To be clear, in my paradigm, that means I also pray that he comes to see that Jesus was not the source of his frustration: religion was. I pray he comes to know the easy and light burden of Christ in new ways. I pray God works all these things for his good. But that’s what I want for him. Empathy doesn’t start there. Empathy begins by listening and understanding him.

Ryan MacDiarmid is currently the Lead Pastor of a church in Sacramento, California. He has served vocational ministry for over 15 years, working at small churches, large churches, and everything in between. He is a husband, and father to five children. He loves Jesus, but like so many of us can be distracted and disillusioned by all the religious crap. And even on his best days, he can be a real jackass. This site contains affiliate links to products. We may receive a commission for purchases made through these links. There are costs associated with running the blog. These links help to cover overhead.


  1. Really well done Ryan. I have such hope for Josh. My hope is that his journey will bring healing from the weight he’s carried and through all of this he will truly understand the life-saving grace bought by Jesus really and truly is free. It’s hard to wrap our minds around sometimes, but that’s what makes it such an awe-inspiring gift! Praying that he uncovers it for himself.

  2. Hi Ryan,
    I’m wondering why you would want to pray for blessings for Joshua. Did he think that way when he blew his wife and family off.
    Wow I don’t understand where you are coming from. Help me understand I don’t understand you or Joshua

  3. This was a great article. We cannot be encouraged enough to love others more!! When one of my daughters joined the LGBTQ community by becoming a lesbian, I cried out to the Lord…”What should I do?” He very clearly spoke to my heart…”Love her like I do!!” That was NOT what I was expecting…but I instantly understood how this was the best action all around and how others will “know we are Christians by our love” after all. I have another daughter teetering on the brink of atheism, who declared that the first time she felt there may actually be a God who loves us, is when I packed up my kids and left my abusive husband! How could such an action say such a thing to her? Because she felt loved and truly protected for the first time in her life…and because God told us to leave!! When we let God do love through us…it looks different than what we imagined it should be!!

  4. I typically appreciate the stuff you put on here. But I’m going to have to disagree on this one, brother. I don’t think in Romans chapter 12 that Paul had in mind for us to rejoice with someone that is joyful about turning from Jesus. While I do believe we should be heart broken for them, love them, and afford them grace, as we were afforded grace even before we were believers. But I think rejoicing in a choice to do the opposite of God’s specific will is not just a small stretch on the interpretation of this passage. I think Romans chapter 1 addresses this better.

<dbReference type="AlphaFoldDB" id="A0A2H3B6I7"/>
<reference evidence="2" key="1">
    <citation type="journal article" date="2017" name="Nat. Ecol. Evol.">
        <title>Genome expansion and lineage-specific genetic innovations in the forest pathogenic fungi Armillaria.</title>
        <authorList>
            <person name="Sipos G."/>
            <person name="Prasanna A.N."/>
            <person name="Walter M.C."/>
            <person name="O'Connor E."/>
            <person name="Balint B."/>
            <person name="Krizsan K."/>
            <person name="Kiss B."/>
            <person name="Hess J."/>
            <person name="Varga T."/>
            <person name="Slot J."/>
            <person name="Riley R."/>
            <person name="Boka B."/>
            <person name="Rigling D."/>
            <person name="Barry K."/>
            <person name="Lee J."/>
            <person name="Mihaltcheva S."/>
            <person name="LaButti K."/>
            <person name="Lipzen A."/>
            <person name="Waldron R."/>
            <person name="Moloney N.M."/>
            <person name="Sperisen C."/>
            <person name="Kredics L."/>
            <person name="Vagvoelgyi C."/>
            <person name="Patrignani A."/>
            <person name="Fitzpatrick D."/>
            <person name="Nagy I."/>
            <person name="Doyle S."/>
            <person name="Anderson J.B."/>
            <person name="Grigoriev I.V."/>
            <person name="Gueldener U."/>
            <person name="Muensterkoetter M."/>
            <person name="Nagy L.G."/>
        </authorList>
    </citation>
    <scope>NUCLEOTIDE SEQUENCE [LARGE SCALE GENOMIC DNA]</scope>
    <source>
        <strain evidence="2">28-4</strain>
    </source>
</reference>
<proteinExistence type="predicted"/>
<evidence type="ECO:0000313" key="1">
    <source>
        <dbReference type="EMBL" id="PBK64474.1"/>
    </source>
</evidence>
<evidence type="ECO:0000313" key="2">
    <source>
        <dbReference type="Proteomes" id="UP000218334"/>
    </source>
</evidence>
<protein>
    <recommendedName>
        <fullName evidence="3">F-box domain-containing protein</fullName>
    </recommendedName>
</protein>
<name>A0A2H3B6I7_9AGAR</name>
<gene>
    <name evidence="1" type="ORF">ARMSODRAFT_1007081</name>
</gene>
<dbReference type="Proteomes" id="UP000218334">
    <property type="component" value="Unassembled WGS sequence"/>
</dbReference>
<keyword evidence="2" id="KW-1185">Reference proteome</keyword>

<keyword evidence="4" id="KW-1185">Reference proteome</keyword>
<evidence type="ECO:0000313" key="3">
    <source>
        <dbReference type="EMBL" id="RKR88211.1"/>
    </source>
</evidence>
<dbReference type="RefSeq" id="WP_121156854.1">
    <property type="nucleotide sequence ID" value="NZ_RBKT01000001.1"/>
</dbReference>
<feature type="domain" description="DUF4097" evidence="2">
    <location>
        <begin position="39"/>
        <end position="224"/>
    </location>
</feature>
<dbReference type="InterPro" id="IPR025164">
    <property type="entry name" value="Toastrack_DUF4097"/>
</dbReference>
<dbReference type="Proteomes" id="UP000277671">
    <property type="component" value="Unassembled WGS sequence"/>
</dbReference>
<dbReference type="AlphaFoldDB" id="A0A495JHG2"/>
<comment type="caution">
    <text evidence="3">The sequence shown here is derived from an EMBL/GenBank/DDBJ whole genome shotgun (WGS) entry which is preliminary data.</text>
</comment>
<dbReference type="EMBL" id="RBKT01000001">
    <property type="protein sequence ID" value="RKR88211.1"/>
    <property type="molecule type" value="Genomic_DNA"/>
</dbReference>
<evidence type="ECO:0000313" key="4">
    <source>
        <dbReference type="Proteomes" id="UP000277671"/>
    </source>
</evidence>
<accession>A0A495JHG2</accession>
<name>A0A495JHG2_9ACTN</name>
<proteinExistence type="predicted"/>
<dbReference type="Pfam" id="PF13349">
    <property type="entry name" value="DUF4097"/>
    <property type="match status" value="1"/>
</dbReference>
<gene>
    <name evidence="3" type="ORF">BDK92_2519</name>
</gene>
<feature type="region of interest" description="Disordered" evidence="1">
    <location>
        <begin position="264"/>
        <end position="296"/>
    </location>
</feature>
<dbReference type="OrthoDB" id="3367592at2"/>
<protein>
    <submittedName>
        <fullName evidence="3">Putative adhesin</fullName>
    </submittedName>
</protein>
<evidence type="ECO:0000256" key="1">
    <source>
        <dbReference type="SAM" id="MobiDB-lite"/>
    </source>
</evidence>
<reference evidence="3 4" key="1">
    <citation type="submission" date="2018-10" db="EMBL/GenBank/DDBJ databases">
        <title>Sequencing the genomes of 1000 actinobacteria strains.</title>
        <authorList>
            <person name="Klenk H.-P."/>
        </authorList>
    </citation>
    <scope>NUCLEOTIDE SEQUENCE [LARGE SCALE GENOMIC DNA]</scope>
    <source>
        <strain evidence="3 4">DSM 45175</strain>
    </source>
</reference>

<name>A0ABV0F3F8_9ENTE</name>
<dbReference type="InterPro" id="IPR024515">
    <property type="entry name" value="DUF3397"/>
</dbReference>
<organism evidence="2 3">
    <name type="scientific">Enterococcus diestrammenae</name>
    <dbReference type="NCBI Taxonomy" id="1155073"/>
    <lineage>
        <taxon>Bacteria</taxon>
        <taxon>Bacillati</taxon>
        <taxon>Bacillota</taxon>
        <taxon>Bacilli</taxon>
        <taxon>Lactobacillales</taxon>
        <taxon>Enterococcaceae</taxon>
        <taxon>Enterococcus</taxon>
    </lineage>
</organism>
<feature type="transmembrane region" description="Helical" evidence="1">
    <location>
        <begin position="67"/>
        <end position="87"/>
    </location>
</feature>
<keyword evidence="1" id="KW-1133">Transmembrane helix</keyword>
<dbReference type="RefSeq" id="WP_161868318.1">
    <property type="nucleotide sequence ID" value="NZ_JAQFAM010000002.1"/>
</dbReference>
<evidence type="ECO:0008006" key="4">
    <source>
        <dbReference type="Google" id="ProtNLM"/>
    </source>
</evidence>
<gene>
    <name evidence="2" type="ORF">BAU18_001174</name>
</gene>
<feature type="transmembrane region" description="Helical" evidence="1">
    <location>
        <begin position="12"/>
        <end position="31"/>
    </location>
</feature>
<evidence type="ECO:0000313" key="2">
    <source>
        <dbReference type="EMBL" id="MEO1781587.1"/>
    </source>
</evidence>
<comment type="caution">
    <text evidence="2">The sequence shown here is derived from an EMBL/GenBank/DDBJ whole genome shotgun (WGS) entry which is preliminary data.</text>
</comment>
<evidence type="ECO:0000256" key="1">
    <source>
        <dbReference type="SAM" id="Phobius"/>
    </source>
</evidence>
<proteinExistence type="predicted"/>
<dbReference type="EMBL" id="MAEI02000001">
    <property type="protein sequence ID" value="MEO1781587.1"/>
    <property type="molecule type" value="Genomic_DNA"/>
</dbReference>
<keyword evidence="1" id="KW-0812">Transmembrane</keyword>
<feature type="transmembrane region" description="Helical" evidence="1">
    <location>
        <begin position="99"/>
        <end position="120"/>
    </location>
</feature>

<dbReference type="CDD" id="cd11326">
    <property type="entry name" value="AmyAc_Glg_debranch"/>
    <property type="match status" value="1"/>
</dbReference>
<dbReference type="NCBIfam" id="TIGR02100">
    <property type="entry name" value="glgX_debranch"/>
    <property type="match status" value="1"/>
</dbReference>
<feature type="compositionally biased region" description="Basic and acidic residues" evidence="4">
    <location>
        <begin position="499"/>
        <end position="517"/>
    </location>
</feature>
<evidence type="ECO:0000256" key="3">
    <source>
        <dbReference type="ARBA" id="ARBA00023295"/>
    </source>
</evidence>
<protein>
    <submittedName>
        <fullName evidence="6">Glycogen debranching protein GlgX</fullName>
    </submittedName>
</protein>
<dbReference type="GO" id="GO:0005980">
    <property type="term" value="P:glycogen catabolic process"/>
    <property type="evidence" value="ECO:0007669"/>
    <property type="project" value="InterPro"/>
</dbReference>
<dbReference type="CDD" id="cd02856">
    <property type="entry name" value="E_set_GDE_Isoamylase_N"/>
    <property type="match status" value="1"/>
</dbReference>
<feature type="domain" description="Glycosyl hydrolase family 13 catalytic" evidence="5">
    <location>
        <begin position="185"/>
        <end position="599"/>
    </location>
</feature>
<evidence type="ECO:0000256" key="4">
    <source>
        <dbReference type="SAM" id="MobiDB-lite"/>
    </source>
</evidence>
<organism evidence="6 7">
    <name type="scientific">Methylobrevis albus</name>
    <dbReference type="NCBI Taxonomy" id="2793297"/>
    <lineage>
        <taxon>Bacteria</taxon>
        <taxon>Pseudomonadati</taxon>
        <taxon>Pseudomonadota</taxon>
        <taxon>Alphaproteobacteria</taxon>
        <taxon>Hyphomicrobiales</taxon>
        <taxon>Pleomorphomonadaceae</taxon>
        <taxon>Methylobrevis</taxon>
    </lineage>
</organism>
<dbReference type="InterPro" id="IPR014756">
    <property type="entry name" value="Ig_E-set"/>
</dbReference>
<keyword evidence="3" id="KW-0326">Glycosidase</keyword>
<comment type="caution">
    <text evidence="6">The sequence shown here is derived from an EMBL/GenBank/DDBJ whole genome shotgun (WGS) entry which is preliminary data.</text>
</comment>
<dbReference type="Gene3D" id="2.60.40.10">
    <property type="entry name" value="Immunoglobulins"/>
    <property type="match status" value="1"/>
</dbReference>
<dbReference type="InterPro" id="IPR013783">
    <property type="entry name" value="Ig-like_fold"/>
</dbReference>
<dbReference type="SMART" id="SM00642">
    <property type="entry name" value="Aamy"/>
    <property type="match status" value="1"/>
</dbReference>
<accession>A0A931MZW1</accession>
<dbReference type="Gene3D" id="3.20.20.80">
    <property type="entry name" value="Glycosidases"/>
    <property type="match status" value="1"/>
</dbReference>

I’m not here to argue, though. If you feel that being able to rejoice with someone in that situation is what Jesus or any apostle would do, then by all means stick to your conviction. But it’s ok to weep for someone that is rejoicing, especially if it’s joy in turning away from true love.

    • Thanks Seth. I do appreciate the comment. I understand the tricky nature, and you are right that it takes quite a bit of nuance to rejoice with someone walking away from the faith. I can’t imagine Jesus doing that, nor was it probably Paul’s explicit intention. So maybe it is an over reach (certainly is possible) . But I do want to be clear that in no way do I think God, Jesus, or the Apostles will rejoice with the walking away from faith, but I do think Rom 12 is challenging us to live in peace and harmony with all, not just those who agree with us or make decisions we agree with that (in fact Paul explicitly mentions those who persecute us and are evil doers), and one of the key ways Paul is challenging them to do that is to have empathy. So as I said in the post, it’s a lot easier to see the sad things and the hurt and pain and weep as josh weeps, but I want to try and see the joyful things for Josh, not rejoicing in sin, which is the difficult nuance, but I must believe there is an appropriate joy to empathize with. Thanks for commenting. I totally respect your thoughts.

      • Thanks for the response. I’m with you on the complexity of the issue, and this specific circumstance. My wife and I are having to parse through a similar situation with a friend who’s marriage has ended. We’re trying to figure out the best way to rejoice with her as she heals and finds a new life while not necessarily rejoicing in the decisions that take her away from Christ. There is a definite tension there, and I appreciate you clearing up your thoughts for me, or redirecting my focus of your meaning. Like I said, I’m typically on the same page as you guys. Sometimes it’s like you’re living inside my head. Keep up the good words bro.

  5. My husband and I have both had a redefining time in faith. My husbands looked a lot like Joshua’s. He is now a man who loves Jesus but wretches at religion. The religious folk may think this is fatal. I see hope rising.